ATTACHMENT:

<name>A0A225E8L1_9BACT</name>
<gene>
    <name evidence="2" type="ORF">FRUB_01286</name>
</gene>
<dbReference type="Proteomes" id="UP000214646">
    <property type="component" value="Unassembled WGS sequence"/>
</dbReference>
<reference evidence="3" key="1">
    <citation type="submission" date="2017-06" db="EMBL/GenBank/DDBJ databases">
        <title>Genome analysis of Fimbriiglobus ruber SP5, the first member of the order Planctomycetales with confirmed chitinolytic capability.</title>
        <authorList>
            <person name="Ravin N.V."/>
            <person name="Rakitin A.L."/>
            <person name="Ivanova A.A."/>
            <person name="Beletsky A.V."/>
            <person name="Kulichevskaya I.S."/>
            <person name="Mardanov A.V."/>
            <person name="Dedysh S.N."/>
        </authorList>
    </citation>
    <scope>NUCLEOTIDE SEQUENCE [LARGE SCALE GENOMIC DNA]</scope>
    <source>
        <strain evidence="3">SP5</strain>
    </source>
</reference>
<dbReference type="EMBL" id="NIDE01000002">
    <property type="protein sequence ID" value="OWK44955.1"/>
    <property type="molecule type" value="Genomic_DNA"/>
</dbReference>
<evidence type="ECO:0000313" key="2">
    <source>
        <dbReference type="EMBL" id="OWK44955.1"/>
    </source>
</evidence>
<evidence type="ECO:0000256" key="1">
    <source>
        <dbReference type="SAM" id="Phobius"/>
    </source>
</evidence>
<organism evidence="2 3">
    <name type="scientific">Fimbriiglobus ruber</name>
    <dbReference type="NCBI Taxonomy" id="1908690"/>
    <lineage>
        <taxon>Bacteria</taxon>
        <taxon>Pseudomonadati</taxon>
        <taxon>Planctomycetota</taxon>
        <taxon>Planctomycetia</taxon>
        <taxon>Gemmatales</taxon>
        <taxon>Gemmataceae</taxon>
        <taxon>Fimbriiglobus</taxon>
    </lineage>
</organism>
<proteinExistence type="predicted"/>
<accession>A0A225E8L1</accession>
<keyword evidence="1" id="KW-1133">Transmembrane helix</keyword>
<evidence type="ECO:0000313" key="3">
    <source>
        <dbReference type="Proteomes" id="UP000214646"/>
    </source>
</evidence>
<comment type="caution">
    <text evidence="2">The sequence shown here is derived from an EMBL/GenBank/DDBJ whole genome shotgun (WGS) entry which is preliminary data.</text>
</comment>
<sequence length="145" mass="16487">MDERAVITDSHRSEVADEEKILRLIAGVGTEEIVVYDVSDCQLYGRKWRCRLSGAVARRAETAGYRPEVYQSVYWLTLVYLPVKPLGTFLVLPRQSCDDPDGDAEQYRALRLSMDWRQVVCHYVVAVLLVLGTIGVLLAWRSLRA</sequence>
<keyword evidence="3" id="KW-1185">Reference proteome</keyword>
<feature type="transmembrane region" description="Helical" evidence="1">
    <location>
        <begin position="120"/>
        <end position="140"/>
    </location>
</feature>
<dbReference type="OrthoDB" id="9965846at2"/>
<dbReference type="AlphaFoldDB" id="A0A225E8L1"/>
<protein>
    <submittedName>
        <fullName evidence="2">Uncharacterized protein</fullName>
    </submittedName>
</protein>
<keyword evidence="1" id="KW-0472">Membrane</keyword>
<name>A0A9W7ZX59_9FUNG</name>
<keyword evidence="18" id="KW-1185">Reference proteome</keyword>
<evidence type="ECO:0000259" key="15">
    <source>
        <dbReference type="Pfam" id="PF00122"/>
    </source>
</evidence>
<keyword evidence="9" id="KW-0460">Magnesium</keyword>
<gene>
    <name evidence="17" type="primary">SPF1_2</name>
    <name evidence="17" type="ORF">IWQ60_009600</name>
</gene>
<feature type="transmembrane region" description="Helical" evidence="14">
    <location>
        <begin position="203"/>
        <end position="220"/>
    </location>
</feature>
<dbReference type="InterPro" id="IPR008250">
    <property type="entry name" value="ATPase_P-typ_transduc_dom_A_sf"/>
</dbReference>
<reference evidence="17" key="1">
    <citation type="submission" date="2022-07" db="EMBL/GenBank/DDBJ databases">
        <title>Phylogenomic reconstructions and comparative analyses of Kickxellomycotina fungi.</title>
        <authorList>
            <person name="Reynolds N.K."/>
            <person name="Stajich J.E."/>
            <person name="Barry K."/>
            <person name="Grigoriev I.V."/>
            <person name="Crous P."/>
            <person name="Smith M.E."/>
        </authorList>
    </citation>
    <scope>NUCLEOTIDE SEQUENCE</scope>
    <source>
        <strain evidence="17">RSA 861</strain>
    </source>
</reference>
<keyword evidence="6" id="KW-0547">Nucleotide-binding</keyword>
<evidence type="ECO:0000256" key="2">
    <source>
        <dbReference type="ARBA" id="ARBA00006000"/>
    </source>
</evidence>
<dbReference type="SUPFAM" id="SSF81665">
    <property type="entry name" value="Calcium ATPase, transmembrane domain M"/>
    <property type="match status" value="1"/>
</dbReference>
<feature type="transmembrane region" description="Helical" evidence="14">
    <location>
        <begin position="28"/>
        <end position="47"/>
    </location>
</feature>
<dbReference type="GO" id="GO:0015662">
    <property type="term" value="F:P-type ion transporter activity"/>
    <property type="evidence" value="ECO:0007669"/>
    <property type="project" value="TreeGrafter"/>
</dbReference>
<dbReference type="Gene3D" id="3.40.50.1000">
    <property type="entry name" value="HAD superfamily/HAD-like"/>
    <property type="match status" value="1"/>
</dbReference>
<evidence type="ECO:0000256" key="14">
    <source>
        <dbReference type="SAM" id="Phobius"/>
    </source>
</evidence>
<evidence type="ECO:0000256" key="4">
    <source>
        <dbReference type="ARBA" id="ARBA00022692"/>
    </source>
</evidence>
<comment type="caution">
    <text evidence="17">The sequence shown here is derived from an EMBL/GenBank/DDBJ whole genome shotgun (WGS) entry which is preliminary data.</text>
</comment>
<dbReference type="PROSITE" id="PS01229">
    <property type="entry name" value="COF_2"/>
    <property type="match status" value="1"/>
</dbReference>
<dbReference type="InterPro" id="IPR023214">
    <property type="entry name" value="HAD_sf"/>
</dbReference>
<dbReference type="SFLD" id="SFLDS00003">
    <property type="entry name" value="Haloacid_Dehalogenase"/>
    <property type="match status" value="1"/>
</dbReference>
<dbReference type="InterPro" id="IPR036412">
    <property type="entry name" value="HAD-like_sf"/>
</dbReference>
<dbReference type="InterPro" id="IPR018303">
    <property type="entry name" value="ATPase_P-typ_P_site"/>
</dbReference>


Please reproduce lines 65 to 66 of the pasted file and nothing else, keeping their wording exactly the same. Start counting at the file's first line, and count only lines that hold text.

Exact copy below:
<keyword evidence="3" id="KW-1185">Reference proteome</keyword>
<feature type="transmembrane region" description="Helical" evidence="1">